Prince didn’t like to play by the rules and remained an enigma to the end.
The 57-year-old singer, songwriter, producer and multi-instrumentalist, who died Thursday at his estate in a Minneapolis suburb, had little respect for genres, tumbling freely and confidently among funk, rock, R&B, jazz and everything along the way. It made him one of the most prolific and influential figures for generations of musicians.
He flaunted his sexuality, delivering some of the most assertive come-hither Top 10 hits of the modern era while adorned in lace, heels and satin panties — preferably purple, thank you.
He didn’t do many interviews to promote his albums and he still became one of the best-selling pop artists of all time.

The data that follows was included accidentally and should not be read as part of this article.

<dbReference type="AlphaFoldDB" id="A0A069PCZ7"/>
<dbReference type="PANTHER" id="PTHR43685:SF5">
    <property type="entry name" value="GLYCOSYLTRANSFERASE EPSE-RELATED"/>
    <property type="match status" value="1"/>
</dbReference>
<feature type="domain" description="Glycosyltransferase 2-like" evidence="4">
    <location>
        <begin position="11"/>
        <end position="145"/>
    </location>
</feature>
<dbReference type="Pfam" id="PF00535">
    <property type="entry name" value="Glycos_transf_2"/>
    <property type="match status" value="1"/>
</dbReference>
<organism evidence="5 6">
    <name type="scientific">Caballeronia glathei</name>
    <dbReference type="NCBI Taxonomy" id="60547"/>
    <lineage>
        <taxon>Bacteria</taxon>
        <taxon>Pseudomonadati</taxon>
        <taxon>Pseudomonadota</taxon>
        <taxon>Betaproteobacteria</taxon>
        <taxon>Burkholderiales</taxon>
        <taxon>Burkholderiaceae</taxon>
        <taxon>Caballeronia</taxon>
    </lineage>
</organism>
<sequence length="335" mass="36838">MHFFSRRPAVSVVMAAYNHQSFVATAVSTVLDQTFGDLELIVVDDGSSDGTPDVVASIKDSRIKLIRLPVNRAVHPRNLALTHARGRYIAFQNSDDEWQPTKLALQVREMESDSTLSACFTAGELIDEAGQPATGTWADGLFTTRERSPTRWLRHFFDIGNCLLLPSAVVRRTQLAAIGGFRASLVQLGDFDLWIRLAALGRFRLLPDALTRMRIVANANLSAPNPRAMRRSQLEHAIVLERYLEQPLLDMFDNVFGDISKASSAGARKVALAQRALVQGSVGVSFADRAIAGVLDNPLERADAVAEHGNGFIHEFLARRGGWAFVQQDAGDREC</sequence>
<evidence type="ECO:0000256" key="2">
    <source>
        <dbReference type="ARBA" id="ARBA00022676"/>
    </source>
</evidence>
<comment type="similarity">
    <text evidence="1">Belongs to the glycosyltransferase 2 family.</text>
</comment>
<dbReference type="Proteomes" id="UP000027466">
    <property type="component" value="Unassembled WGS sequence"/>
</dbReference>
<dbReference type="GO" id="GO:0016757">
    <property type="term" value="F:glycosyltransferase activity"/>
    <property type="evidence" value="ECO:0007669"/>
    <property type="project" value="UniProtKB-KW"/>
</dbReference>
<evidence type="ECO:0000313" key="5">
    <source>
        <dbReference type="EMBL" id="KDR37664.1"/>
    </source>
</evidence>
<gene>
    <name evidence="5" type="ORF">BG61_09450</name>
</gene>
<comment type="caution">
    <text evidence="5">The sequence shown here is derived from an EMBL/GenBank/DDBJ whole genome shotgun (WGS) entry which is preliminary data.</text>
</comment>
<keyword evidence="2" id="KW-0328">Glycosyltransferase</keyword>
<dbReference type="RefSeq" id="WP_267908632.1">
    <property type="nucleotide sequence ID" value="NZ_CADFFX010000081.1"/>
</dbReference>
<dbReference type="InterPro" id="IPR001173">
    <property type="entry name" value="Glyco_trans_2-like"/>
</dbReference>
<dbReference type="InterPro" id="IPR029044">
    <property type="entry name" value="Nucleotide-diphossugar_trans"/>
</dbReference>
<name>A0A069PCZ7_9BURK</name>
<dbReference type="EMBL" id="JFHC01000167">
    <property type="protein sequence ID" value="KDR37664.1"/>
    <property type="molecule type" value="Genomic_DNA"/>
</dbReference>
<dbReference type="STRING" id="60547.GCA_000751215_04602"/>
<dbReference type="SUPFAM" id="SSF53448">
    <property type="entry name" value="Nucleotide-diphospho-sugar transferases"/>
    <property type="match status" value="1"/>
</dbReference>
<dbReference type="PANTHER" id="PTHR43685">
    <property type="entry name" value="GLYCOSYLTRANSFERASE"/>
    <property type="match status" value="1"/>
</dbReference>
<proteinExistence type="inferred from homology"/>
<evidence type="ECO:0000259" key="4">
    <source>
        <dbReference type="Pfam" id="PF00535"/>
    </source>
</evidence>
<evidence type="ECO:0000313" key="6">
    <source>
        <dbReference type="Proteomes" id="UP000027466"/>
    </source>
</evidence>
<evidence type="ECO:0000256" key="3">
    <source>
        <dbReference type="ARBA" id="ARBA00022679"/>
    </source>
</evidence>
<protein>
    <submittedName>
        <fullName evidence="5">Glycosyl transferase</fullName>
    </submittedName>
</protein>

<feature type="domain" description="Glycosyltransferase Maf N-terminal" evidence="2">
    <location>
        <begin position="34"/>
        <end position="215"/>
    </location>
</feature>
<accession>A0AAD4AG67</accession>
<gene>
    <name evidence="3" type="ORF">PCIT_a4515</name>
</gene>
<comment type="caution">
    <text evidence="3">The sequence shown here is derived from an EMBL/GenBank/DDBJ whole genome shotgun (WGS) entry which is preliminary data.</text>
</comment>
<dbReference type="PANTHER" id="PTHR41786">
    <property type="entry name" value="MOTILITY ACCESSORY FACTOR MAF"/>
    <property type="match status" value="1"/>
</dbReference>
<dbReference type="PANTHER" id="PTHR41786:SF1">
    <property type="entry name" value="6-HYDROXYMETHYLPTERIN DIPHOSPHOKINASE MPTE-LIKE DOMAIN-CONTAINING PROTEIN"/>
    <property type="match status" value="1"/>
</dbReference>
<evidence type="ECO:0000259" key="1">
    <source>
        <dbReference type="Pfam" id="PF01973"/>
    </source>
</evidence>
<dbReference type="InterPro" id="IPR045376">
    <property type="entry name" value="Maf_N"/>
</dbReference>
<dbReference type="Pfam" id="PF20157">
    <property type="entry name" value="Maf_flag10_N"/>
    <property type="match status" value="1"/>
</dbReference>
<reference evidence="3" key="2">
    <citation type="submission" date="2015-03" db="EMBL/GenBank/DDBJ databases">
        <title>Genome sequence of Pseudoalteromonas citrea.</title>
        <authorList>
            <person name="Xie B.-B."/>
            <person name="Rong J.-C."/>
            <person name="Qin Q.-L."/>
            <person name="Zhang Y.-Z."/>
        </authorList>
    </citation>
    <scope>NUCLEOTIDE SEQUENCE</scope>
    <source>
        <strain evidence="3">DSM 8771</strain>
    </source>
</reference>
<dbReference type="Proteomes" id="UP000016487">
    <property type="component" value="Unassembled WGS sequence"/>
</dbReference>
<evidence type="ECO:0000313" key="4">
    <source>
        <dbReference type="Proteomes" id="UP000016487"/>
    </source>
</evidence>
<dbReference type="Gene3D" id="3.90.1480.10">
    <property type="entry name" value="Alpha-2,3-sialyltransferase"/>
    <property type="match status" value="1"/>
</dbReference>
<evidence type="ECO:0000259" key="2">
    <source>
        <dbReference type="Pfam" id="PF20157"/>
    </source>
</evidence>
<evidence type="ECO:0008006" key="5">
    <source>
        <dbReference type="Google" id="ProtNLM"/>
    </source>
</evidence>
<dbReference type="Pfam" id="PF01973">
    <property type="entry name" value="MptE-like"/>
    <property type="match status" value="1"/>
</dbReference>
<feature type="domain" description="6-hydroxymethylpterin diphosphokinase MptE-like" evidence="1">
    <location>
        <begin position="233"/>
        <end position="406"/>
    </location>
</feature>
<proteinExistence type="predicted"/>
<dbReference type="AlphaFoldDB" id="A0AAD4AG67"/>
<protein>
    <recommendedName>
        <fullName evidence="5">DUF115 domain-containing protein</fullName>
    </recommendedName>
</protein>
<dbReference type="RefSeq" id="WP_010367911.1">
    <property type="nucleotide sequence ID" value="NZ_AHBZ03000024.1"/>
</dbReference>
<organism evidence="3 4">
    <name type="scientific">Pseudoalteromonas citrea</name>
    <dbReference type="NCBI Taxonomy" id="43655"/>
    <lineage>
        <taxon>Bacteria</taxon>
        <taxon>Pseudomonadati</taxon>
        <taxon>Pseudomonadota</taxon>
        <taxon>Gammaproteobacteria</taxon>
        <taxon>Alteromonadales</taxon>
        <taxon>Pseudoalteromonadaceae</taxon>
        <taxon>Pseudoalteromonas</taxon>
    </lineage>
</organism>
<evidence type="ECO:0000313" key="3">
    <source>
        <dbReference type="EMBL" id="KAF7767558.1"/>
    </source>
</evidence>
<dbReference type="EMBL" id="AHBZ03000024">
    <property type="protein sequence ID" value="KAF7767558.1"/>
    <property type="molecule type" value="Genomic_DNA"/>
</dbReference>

He rarely announced formal tour dates, preferring to just show up in a city one day and set off a ticket feeding frenzy. He knew the shows would sell out. They always did.
For nearly a decade of his long career, Prince recorded and released music not as Prince but rather as an unpronounceable glyph, and yet he remained on the tip of everyone’s tongues.
Then he found religion and rejected his past, and still his fans stood by him — through the endless, tireless smooth jazz and gospel records — until he found himself again and embraced it with so much enthusiasm that it truly felt like we would have him forever.